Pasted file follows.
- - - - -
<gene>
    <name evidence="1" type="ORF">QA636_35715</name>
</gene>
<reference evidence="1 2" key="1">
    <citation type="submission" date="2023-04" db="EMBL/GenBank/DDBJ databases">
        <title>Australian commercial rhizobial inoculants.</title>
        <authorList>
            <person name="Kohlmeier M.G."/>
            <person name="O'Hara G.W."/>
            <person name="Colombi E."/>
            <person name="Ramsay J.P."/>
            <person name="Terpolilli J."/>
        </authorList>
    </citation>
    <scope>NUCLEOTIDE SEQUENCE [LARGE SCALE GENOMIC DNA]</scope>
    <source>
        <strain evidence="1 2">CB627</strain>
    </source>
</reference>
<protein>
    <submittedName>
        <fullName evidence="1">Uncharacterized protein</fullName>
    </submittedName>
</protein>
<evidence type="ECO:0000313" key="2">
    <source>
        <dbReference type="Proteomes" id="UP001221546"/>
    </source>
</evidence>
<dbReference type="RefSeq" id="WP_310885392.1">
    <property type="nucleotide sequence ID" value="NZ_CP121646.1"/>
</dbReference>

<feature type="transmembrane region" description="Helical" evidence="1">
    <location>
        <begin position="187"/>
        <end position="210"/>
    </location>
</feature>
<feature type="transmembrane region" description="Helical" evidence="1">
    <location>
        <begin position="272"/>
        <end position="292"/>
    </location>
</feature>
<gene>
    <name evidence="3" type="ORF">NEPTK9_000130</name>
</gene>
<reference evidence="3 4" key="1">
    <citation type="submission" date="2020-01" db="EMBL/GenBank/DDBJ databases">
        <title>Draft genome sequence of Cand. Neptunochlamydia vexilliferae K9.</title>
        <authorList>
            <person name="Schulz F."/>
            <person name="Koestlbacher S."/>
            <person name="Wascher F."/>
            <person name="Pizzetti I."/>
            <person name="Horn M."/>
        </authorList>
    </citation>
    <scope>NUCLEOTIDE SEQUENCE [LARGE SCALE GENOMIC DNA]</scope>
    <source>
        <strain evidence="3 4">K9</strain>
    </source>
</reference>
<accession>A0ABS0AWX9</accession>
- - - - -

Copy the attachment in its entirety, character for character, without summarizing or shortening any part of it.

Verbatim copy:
<gene>
    <name evidence="1" type="ORF">QA636_35715</name>
</gene>
<reference evidence="1 2" key="1">
    <citation type="submission" date="2023-04" db="EMBL/GenBank/DDBJ databases">
        <title>Australian commercial rhizobial inoculants.</title>
        <authorList>
            <person name="Kohlmeier M.G."/>
            <person name="O'Hara G.W."/>
            <person name="Colombi E."/>
            <person name="Ramsay J.P."/>
            <person name="Terpolilli J."/>
        </authorList>
    </citation>
    <scope>NUCLEOTIDE SEQUENCE [LARGE SCALE GENOMIC DNA]</scope>
    <source>
        <strain evidence="1 2">CB627</strain>
    </source>
</reference>
<protein>
    <submittedName>
        <fullName evidence="1">Uncharacterized protein</fullName>
    </submittedName>
</protein>
<evidence type="ECO:0000313" key="2">
    <source>
        <dbReference type="Proteomes" id="UP001221546"/>
    </source>
</evidence>
<dbReference type="RefSeq" id="WP_310885392.1">
    <property type="nucleotide sequence ID" value="NZ_CP121646.1"/>
</dbReference>

<feature type="transmembrane region" description="Helical" evidence="1">
    <location>
        <begin position="187"/>
        <end position="210"/>
    </location>
</feature>
<feature type="transmembrane region" description="Helical" evidence="1">
    <location>
        <begin position="272"/>
        <end position="292"/>
    </location>
</feature>
<gene>
    <name evidence="3" type="ORF">NEPTK9_000130</name>
</gene>
<reference evidence="3 4" key="1">
    <citation type="submission" date="2020-01" db="EMBL/GenBank/DDBJ databases">
        <title>Draft genome sequence of Cand. Neptunochlamydia vexilliferae K9.</title>
        <authorList>
            <person name="Schulz F."/>
            <person name="Koestlbacher S."/>
            <person name="Wascher F."/>
            <person name="Pizzetti I."/>
            <person name="Horn M."/>
        </authorList>
    </citation>
    <scope>NUCLEOTIDE SEQUENCE [LARGE SCALE GENOMIC DNA]</scope>
    <source>
        <strain evidence="3 4">K9</strain>
    </source>
</reference>
<accession>A0ABS0AWX9</accession>